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Fungi classified in the Hysteriaceae Chevall. (Chevallier 1826) are defined by a specialized ascocarp termed the hysterothecium (Clements 1909). Hysterothecia are dense, persistent carbonaceous structures, distinctly navicular in outline, and bear a pronounced longitudinal slit running the length of the long axis of the fruitbody. Hysterothecia may be capable of opening partially to reveal a lenticular, disk-like hymenium or closing tightly in response to relative humidity, suggesting that some may be perennial, capable of spore discharge over prolonged periods (Lohman 1933). They can be immersed to erumpent or entirely superficial, solitary or gregarious, ellipsoid to greatly elongated, and are sometimes branched, triradiate or borne on a subiculum (Zogg 1962). In vertical section, hysterothecia are globose to obovoid, typically with a thick three layered peridium, composed of small pseudoparenchymatous cells, the outer layer heavily encrusted with pigment and often longitudinally striated on the surface, the middle layer lighter in pigmentation and the inner layer distinctly thin-walled, pallid and compressed (Barr 1987). The hamathecium is composed of persistent cellular pseudoparaphyses, often borne in a gel matrix, with tips darkened or branched at maturity to form an epithecium. Bitunicate asci are borne in a basal layer and at maturity are typically clavate to cylindric, bearing eight ascospores, overlapping biseriate, ranging from hyaline to dark brown, obovoid, clavate, ellipsoid or fusoid. Ascospores are highly diverse in septation and range from didymospores to phragmospores to dictyospores, at times surrounded by a gel coating, and often show bipolar asymmetry (Barr 1987). The family has been monographed by Zogg (1962). Detailed taxonomic keys and illustrations can be found on the web at http://www.eboehm.com/.
Current classification of the Hysteriaceae (Eriksson 2006) includes the following genera: Hysterium Fr. : Fr., Hysterographium Corda, Gloniopsis De Not., Gloniella Sacc., Glonium Muhl. : Fr., Farlowiella Sacc., and Hysterocarina Zogg, to which has been recently added Actidiographium Vassiljeva. The genera Hysteroglonium Rehm ex Lindau, Hysteropatella Rehm and Pseudoscypha Reid & Piroz., are tentatively included in the Hysteriaceae by Eriksson (2006). In addition to these, the genera Encephalographa Massal., Graphyllium Clem., and Hemigrapha (Müll. Arg.) R. Sant. ex D. Hawksw. were included by Kirk et al. (2001). Both coelomycetous pynidial states (e.g., Hysteropycnis, Aposphaeria) and dematiaceous hyphomycetous anamorphs (e.g., Coniosporium, Septonema, Sirodesmium, Sphaeronaema and Sporidesmium) have been described (Lohman 1931, 1933, 1934). Hysteriaceous fungi are panglobal in distribution, having been reported from Japan (Amano 1983), China (Teng 1933), the Russian Far East (Vasilyeva 1999a, b, 2000), South Africa (Lee & Crous 2003; van der Linde 1992), Argentina (Messuti & Lorenzo 1997, 2003; Lorenzo & Messuti 1998), Costa Rica (Checa et al. 2007), North America (Lohman 1933, 1937) and Europe (Zogg 1962). Although primarily lignicolous or corticolous, recently a saxicolous / terricolous and apparently lichenized species has been described from Tasmania (Kantvilas & Coppins 1997).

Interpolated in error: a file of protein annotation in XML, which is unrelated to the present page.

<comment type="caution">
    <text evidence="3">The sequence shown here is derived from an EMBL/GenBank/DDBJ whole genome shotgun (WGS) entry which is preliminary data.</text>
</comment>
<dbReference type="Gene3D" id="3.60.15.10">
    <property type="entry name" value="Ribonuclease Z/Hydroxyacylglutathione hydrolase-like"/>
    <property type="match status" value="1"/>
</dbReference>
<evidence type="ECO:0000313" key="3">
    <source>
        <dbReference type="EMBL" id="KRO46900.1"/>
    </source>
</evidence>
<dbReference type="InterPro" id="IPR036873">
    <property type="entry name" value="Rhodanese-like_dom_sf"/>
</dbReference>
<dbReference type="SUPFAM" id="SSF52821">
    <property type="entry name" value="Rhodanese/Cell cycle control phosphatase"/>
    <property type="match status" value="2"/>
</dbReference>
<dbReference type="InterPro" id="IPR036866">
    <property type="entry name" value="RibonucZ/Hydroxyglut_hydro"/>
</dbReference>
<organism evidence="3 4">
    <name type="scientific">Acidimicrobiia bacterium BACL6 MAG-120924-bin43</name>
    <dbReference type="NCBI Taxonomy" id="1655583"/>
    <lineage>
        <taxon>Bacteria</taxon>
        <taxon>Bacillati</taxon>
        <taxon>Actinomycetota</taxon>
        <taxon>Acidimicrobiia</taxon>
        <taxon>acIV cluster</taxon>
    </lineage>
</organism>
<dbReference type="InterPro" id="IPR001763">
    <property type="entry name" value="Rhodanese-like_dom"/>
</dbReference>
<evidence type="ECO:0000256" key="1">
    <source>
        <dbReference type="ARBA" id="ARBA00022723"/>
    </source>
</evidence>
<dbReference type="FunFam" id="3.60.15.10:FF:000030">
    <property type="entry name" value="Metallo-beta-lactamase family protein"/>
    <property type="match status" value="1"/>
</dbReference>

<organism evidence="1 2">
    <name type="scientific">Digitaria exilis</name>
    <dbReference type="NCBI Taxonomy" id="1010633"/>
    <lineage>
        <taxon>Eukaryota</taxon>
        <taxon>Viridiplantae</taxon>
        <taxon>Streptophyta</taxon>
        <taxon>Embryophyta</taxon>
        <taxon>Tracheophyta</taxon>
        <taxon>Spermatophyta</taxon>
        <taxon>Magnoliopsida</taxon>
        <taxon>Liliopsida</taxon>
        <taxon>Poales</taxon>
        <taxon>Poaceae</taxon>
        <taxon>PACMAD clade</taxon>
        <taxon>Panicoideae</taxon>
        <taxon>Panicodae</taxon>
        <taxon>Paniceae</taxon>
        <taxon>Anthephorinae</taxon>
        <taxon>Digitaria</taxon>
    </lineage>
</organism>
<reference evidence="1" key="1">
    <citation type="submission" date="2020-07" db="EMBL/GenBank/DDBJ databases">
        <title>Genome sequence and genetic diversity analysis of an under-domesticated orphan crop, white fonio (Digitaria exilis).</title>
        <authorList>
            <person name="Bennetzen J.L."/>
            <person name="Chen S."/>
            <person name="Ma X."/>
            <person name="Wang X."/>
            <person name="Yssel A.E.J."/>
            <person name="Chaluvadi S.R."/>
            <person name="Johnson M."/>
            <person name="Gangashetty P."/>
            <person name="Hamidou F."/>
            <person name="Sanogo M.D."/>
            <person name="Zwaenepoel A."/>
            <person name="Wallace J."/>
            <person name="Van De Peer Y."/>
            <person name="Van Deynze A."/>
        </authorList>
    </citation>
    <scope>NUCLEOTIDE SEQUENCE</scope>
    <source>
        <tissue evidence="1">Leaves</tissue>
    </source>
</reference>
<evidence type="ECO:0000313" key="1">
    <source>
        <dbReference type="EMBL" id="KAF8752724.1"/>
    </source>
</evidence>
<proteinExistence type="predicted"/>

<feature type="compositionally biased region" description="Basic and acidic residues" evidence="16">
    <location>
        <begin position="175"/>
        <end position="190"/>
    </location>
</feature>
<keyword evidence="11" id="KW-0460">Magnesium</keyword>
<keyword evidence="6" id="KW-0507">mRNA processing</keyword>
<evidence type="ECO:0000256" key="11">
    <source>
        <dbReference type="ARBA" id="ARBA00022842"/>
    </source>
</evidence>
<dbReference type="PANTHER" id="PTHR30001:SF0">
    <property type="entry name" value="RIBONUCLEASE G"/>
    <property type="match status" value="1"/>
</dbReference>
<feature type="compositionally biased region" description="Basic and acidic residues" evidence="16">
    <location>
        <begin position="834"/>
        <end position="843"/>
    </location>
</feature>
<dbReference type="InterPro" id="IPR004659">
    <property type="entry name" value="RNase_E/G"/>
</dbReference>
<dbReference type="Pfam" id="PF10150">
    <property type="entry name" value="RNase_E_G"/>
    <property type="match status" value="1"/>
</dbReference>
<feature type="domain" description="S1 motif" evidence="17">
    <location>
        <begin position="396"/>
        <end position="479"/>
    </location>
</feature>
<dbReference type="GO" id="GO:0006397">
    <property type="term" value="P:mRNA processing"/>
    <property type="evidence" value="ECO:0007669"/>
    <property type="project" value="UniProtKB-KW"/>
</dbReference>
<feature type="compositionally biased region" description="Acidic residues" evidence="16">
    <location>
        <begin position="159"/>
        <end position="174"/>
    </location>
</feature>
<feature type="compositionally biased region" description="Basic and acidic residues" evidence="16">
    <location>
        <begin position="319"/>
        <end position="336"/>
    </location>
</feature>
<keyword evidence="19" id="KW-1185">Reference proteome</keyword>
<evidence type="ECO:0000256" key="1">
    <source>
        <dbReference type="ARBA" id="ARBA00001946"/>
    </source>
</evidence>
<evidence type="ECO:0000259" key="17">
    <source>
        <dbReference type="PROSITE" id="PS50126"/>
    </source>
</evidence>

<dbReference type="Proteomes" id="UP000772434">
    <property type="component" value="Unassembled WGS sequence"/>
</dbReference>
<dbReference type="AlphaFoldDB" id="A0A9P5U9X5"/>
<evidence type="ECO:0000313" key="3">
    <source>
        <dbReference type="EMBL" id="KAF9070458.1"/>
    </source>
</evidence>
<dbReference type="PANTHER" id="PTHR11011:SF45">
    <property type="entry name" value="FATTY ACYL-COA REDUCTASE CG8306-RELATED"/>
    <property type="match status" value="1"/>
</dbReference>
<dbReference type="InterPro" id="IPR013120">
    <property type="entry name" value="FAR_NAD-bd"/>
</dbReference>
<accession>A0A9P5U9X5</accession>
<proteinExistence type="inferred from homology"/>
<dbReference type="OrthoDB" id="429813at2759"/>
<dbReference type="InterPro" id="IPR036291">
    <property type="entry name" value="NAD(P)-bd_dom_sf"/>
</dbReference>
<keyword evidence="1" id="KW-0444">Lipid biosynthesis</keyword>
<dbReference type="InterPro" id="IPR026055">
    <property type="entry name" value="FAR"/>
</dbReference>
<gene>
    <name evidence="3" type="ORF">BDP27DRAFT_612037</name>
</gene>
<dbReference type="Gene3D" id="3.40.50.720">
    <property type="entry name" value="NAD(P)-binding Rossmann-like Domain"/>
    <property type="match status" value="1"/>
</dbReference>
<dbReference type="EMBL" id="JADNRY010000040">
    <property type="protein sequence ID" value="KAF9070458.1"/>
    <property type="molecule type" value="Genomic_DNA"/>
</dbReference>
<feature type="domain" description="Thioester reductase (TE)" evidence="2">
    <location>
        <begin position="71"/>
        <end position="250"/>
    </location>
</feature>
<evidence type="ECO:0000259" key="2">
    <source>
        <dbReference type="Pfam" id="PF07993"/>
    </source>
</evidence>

The genus Hysterium, the type genus of the family Hysteriaceae, is attributed to Tode (1784), who was the first to apply the name to a group of fungi bearing a pronounced longitudinal slit, for which he gave the common name “Venusschwämme”. Recognizing the transitional nature of the ascoma, Tode later (1791) stated: “Medium hoc genus inter Pezizas & Lichenes”. Due to the seemingly transitional nature of the hysterothecium, neither fully open nor closed, hysteriaceous fungi have been placed in the discomycetes and pyrenomycetes about equally by various mycologists throughout the 19th Century (Bisby 1923). In his Systema Mycologicum, Fries (1823) initially considered hysteriaceous fungi to belong to the pyrenomycetes and placed them in the order Phacidiacei, but later (1835) placed them in his new class discomycetes, stating: “Transitum sistunt ad Discomycetes, sed discum verum non monstrant.” Ellis and Everhart (1892), in their North American Pyrenomycetes, tentatively included the Hysteriaceae, but stated that they had not at first intended to do so due to the transitional nature of the hysterothecium. Duby (1862) considered hysteriaceous fungi to belong to the pyrenomycetes and proposed two sections: the Hystériées to include Hysterium, Glonium, and Actidium Fr. among others, and the Lophiées to accommodate Ostreichnion Duby, Mytilinidion Duby and Lophium Fr. Although Duby’s (1862) method of classification, based on dehiscent versus nondehiscent asci, was not followed by subsequent workers, he was the first to propose dividing hysteriaceous fungi into what was later to become two distinct families. However, one hundred years would pass before this distinction was fully recognized (Zogg 1962).